In I Cor 13:3 he mentions things that would not necessarily represent a spiritual gift listed in I Cor 12:8-10, but they are listed as well;
“bestow all my goods to feed the poor” and
“give my body to be burned”.
Paul uses the part to represent the whole, meaning, he mentions 5 of 9 spiritual gifts to represent all 9 of 9.
Why synecdoche? We use this figure of speech all the time we just don’t realize it. For example, our President may say, “We need more boots on the ground”. What is he referring to? He is referring to the whole soldier by mentioning his boots. In the southern United States, we say, “I’d like a coke with that”. Then we hear, “What kind?” Southerners use “Coke” to represent all carbonated beverages. This literary tool helps the writer to shorten his writings instead of having to relist all that would be encompassed. This helps the writer to be more concise.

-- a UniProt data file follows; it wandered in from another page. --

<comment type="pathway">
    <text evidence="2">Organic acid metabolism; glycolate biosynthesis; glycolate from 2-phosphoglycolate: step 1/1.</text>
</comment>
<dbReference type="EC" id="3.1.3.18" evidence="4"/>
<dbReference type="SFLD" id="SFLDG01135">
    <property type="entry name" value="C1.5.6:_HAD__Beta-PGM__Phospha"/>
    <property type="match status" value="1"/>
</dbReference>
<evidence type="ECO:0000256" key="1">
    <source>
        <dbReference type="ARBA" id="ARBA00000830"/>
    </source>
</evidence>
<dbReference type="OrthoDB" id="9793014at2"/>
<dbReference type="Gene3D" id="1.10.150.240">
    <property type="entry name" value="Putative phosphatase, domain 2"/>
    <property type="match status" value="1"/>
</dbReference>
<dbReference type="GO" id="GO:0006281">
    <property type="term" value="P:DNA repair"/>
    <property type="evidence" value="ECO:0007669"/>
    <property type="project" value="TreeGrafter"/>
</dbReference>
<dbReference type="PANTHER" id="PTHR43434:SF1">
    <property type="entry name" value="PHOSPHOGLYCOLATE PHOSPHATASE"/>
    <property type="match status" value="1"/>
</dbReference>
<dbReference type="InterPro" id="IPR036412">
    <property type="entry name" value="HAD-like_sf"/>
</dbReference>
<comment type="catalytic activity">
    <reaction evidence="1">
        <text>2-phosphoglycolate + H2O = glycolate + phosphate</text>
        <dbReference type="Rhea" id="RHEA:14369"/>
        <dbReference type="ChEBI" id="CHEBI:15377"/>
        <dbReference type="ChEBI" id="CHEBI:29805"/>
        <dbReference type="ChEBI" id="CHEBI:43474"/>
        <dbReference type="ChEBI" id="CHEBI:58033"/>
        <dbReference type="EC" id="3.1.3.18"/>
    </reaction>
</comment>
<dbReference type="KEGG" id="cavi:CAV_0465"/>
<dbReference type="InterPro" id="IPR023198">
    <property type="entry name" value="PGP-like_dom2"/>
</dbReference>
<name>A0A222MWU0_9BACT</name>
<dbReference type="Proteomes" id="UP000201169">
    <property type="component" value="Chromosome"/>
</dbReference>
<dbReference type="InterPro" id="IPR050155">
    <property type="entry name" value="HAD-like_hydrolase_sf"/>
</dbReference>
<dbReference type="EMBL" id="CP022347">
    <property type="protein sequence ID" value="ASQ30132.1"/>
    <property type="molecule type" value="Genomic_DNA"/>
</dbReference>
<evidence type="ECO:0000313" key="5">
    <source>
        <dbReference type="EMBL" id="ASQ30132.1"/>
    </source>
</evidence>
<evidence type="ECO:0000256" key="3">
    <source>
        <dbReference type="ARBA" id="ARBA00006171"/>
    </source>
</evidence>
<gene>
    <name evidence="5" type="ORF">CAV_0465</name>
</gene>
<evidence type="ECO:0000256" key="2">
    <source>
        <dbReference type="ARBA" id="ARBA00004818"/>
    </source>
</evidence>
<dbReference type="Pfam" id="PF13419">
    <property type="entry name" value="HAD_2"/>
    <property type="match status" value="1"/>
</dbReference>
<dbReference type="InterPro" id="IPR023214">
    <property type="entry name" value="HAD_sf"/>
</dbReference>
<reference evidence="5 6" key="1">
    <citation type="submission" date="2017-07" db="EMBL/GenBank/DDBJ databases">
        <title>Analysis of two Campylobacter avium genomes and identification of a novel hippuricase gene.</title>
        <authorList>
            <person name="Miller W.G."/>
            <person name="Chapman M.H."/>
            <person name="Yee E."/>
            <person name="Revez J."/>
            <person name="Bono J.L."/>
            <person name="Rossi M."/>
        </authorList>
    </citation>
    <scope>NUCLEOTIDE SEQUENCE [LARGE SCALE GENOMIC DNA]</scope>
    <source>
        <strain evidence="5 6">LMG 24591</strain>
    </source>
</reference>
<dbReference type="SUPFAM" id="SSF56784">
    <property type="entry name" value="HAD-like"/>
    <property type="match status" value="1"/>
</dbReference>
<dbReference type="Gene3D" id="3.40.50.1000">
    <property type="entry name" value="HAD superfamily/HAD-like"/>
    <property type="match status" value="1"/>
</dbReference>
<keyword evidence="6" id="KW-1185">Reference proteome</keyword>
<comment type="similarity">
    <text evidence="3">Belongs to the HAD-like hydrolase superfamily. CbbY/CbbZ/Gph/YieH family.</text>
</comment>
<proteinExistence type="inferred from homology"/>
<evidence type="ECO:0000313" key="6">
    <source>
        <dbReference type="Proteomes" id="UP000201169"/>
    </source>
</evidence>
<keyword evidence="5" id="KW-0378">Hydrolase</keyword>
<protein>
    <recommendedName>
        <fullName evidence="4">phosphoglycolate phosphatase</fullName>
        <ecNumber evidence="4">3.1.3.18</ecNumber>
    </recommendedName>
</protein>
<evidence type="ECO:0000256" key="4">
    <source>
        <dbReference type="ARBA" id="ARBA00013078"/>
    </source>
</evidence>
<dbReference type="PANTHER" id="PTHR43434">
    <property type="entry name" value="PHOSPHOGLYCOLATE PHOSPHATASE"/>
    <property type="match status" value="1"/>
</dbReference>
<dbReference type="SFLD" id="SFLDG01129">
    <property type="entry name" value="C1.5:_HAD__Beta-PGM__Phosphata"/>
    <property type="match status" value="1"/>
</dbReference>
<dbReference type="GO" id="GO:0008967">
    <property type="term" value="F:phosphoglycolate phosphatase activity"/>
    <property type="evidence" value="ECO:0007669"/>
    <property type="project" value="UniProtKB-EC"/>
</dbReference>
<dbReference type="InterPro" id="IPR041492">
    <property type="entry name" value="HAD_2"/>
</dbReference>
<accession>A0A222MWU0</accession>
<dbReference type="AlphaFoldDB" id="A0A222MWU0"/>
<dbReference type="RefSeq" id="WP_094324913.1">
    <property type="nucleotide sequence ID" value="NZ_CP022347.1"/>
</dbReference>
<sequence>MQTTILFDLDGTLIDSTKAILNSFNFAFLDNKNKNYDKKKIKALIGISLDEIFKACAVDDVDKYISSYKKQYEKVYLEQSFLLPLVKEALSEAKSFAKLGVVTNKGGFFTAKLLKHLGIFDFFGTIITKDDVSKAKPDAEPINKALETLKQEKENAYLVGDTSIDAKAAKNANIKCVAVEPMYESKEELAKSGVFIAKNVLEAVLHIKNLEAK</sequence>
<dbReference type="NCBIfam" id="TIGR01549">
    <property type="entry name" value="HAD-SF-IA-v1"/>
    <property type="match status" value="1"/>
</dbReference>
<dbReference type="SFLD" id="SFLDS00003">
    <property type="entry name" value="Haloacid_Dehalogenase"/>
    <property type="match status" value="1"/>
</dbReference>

Which of the nine spiritual gifts can you have without agape love and benefit the body of Christ? Paul’s answer would be zero. You must have love with all nine of those spiritual gifts. But wait a minute….. Paul, you didn’t mention all nine spiritual gifts and say that without love, they are of no profit. Well, truly he did, by using a form of speech called a synecdoche, representing the part for the whole. It is understood in the context that Paul has in mind the list of 9 he has mentioned previously.